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256                       JOURNEYS IN PEESIA               FAREWELL

is regarded as a very able man,—his European travels
have made him to some extent an enlightened one.

His reign of forty-two years has been disfigured,
especially in its earlier portion, by some acts which we
should regard as great crimes, but which do not count as
such in Oriental judgment; neither are the sale of offices,
the taking of bribes under the disguise of presents, the
receiving of what is practically modaJcel, or exactions upon
rich men, repugnant in the slightest degree to the Oriental

Eernernbering the unwholesome traditions of his
throne and dynasty, we must give him full credit for
everything in which he makes a new departure. Sur-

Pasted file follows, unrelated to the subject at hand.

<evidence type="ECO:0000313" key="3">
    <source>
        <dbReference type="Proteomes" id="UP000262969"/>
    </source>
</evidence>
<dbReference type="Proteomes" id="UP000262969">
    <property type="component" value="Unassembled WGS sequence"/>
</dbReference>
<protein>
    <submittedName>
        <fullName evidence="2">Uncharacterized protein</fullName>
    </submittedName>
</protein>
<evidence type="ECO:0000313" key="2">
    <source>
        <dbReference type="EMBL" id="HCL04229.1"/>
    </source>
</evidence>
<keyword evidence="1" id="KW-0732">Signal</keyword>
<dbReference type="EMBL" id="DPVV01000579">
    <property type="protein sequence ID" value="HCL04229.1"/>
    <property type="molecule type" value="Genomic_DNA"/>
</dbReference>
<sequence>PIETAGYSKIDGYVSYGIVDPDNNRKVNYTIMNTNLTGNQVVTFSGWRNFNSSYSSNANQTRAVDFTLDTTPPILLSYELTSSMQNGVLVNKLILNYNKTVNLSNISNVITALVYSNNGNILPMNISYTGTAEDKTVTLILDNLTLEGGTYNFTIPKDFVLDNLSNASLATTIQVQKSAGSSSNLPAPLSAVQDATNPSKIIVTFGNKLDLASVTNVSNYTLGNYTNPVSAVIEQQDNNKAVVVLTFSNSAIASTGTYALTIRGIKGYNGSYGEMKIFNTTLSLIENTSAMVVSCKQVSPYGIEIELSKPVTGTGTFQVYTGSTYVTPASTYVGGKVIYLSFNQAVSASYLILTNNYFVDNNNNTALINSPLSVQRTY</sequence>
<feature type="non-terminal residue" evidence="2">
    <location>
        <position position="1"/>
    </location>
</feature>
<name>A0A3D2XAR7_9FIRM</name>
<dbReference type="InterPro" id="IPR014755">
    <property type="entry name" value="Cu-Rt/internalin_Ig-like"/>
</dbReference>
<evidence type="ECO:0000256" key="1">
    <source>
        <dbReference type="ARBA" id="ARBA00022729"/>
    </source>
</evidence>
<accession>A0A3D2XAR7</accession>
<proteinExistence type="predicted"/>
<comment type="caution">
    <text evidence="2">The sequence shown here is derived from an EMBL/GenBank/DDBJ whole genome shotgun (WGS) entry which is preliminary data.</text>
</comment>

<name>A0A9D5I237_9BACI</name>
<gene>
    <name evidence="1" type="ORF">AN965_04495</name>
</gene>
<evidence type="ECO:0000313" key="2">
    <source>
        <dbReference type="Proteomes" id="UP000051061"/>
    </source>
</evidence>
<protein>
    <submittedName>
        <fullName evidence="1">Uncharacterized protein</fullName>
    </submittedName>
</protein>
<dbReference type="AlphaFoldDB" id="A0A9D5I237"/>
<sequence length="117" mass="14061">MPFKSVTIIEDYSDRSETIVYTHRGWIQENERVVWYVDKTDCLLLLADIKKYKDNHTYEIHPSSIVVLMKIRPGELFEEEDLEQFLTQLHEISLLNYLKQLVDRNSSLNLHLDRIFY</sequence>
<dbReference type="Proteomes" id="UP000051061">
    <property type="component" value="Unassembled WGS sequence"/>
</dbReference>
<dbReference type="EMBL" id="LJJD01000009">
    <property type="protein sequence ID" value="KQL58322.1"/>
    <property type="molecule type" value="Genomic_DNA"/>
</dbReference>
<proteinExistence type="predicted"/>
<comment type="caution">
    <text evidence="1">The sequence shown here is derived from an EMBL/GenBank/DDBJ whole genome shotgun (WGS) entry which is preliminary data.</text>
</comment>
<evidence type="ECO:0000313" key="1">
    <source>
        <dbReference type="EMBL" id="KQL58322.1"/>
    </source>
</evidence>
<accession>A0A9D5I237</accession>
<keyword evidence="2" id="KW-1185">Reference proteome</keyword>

rounded by intrigue, hampered by the unceasing political
rivalry between England and Russia, thwarted by the
obstructive tactics of the latter at every turn, and with
the shadow of a Russian occupation of the northern pro-
vinces of the Empire looming in a not far distant future,
any step in the direction of reform taken by the Shah
involves difficulties of which the outer world has no
conception, not only in braving the antagonism of
his powerful neighbour, and her attempted interference
with the internal concerns of Persia, but in overcoming
the apathy of his people and the prejudices of his co-

As it is, under him Persia has awakened partially from
her long sleep. The state of insecurity described by the
travellers of thirty and forty years ago no longer exists.
Far feebler than Turkey, Persia, through the resolute will
of one man, has eclipsed Turkey altogether in suppressing
brigandage, in subduing the Kurds and other nomadic
tribes, in securing safety for travellers and caravans even
on the remoter roads, and in producing tolerable content-
ment among the Armenian and Nestorian populations.

Under him the authority of the central Government